After taking plenty of photos, we went back to our shuttle and travelled two hours to reach Desa Cattle Dairy Farm.
Desa Cattle Daily Farm is deemed as the “New Zealand in Sabah”. It is located at the foothill of Mt. Kinabalu. Yearly, the cattle farm produces about 900,000 litres of milk. We fed the cattle and goats, or you can also give them milk. And of course, tasting their products is a must.
We had our lunch at a local restaurant. During this time, we got to know our fellow tourists and we all had a brief conversation during our lunch.
By 1pm, we went to the Poring Hot Springs. Before reaching it, you need to have a leisurely walk in nature.
Poring in Malay means “pouring”. Numerous pools and baths are available here. You can also try their sulfur bath.
Even though we brought some extra clothes, we decided not to take a bath in the hot springs. We just soaked our feet in the water and it was really relaxing.
We also tried the famous canopy walkway. The entrance fee is RM3 for Malaysian adults and RM5 for foreigners. You also need to add another RM5 for your camera fee (each camera).
The canopy walk is one of the most visited destinations in Sabah. It is 175 metres long and 41-43 metres in height, which makes it higher than an eight-floor building. It can hold six people at a time. It is narrow and is made up of ropes, wood and aluminum planks, nets and steel cables.
We were dropped off at our hotel early so we decided to stroll around the city. We visited Imago Mall, which was near our hotel. But because of being unfamiliar with the place, we hired a Grab ride for us to reach the mall. We ended up laughing at ourselves when we arrived at the mall about one minute later.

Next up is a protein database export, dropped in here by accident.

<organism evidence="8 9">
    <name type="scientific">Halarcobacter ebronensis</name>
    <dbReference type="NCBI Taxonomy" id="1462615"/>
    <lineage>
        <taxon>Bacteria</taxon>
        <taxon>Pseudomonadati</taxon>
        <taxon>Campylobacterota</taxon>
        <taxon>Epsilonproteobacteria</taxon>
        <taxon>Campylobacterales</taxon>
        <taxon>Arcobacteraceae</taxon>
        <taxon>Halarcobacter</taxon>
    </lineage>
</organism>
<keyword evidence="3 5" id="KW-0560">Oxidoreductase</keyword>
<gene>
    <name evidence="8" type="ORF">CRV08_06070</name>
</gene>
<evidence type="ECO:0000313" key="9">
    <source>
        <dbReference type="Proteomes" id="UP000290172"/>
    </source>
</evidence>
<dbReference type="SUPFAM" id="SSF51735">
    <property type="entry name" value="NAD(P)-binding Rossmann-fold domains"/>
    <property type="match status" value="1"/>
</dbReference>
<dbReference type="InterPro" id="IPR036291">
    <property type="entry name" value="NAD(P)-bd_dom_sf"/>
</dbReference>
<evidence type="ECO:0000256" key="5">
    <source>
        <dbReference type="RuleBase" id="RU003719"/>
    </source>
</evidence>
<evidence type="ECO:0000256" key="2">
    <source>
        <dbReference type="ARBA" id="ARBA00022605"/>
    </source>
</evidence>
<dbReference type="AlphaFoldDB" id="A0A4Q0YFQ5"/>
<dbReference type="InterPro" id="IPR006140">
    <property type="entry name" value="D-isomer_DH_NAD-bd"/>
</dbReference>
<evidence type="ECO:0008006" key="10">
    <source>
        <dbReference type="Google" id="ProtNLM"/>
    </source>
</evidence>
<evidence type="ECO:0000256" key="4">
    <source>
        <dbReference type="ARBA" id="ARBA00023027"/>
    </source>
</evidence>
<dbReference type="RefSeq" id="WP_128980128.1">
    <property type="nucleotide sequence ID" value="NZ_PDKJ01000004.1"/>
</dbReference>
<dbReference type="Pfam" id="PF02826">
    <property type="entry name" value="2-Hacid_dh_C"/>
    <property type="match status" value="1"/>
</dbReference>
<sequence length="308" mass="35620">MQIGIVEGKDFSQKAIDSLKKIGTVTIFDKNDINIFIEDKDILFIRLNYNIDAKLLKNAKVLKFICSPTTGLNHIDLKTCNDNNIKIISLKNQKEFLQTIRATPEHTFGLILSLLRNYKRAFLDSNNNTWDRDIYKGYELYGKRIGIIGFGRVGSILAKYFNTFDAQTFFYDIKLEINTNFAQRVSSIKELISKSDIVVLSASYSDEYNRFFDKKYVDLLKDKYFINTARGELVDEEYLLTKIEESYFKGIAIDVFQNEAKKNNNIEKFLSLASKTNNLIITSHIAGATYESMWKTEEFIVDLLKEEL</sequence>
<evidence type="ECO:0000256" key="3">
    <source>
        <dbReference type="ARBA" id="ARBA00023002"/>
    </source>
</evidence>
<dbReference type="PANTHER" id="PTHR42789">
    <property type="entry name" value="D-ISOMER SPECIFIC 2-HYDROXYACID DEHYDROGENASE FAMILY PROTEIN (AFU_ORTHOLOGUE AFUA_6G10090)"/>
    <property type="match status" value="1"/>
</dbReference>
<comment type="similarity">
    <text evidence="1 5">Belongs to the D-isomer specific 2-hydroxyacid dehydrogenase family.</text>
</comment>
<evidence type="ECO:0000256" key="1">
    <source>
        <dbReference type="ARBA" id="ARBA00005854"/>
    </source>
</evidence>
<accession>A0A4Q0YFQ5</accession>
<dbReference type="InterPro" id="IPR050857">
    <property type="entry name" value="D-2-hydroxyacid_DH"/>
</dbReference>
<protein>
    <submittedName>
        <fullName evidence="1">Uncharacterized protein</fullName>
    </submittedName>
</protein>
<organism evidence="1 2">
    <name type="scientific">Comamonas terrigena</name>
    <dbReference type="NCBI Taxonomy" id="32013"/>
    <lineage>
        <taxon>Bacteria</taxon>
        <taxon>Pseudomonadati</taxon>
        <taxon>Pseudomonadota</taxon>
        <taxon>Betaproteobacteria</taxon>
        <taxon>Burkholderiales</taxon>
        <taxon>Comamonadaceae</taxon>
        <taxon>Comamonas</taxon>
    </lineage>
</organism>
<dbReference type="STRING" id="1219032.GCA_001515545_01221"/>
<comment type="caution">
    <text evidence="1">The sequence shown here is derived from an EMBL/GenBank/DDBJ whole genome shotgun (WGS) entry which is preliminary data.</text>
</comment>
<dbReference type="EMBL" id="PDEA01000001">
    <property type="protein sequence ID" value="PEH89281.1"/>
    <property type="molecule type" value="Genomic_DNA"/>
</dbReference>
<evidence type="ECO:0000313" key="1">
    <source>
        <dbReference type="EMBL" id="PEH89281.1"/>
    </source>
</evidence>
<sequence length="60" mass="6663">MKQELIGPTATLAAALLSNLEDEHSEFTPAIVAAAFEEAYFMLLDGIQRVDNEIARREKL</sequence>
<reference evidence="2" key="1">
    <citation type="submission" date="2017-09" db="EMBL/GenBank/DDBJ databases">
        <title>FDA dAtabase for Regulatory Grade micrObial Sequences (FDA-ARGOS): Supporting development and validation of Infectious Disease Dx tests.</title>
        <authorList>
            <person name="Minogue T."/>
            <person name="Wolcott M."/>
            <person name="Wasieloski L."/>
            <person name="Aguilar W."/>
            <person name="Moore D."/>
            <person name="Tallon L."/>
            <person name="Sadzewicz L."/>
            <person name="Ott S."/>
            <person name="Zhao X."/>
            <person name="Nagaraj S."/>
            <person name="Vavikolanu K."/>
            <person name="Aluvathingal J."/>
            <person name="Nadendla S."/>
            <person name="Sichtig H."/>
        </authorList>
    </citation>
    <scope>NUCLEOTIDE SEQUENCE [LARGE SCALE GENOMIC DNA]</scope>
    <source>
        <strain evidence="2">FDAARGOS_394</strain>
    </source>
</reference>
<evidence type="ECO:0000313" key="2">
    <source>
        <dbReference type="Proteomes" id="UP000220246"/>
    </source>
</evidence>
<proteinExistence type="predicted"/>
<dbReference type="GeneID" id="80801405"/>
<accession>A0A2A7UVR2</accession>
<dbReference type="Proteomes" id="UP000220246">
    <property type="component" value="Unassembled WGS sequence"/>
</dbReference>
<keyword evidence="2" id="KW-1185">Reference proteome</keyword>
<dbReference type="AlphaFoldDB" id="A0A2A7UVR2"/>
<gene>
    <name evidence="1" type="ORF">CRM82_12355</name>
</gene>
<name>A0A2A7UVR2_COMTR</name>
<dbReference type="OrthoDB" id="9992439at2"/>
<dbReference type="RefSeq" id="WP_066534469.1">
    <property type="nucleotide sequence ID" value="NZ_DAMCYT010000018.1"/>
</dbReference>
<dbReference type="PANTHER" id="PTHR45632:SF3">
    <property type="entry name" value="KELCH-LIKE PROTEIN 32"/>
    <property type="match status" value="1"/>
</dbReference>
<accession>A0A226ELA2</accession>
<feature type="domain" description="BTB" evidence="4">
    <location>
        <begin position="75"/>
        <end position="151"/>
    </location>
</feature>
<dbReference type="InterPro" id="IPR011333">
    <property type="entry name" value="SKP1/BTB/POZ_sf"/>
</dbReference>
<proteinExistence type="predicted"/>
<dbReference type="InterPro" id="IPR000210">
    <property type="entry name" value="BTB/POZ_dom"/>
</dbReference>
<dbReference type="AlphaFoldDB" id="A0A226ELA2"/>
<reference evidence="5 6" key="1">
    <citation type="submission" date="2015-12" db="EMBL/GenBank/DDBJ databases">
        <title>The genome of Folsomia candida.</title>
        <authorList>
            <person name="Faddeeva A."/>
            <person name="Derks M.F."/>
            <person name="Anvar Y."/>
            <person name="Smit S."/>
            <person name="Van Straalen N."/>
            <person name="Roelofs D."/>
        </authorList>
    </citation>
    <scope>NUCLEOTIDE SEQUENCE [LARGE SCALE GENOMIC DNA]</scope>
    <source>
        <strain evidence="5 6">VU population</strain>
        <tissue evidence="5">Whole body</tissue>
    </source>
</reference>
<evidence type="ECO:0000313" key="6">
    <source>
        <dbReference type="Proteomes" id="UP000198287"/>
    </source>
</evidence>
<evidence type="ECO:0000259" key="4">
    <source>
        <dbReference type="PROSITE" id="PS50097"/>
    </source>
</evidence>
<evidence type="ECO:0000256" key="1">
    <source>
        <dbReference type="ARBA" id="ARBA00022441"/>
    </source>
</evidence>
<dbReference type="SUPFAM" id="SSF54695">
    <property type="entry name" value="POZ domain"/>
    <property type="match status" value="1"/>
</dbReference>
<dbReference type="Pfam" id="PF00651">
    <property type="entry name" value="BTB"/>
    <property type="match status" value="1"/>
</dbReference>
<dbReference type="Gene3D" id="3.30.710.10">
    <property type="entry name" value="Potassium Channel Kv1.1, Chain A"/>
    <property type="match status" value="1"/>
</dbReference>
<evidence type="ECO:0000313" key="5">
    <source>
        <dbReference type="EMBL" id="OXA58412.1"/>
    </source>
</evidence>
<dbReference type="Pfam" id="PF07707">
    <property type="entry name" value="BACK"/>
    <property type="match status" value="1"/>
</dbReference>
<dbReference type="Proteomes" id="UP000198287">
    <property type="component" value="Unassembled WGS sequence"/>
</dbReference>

We also visited the Oceanus Waterfront Mall and didn’t miss the chance to eat an eat-all-you-can dinner at Seoul Garden, because travelling is best when great food is involved.
Tunku Abdul Rahman National Park covers 50 square kilometres and consists of five islands, namely Sapi, Mamutik, Gaya, Manukan and Sulug. These islands offer white sand and calm waters. All the islands are near Kota Kinabalu. The nearest one is just 15 minutes away by boat and the furthest an hour away.
You need to go the Jesselton Point to reach the marine park. Jesselton Point Waterfront is formerly known as the Kota Kinabalu Ferry Terminal.
Upon arrival, you will see a building with numerous travel and tour agencies that offer island hopping tours, activities on each island and equipment to be used for the trip. You need to haggle to avail cheap packages.
The package we availed was a three-island tour with transfers and swimming gear. It amounted to RM179 for three people. That’s around RM60 RM each (₱480-600). The conservation fee per island is excluded, which costs RM10.
Our first stop was Sapi Island. Sapi is the second smallest island of the Tunku Abdul Raman Marine Park. It is only 25 acres big. When we arrived, we were all amazed by its beauty. In here, you can do some activities like snorkelling, camping, diving and more. It is also one of the favourite islands of tourists. No wonder it is a bit crowded.
You can also ride the Coral Flyer, the longest island-to-island zip-line in the world. Coral Flyer is 235 metres long and will take you from Gaya Island to Sapi Island in less than a minute.
After two hours, we departed for Manukan Island from Sapi Island.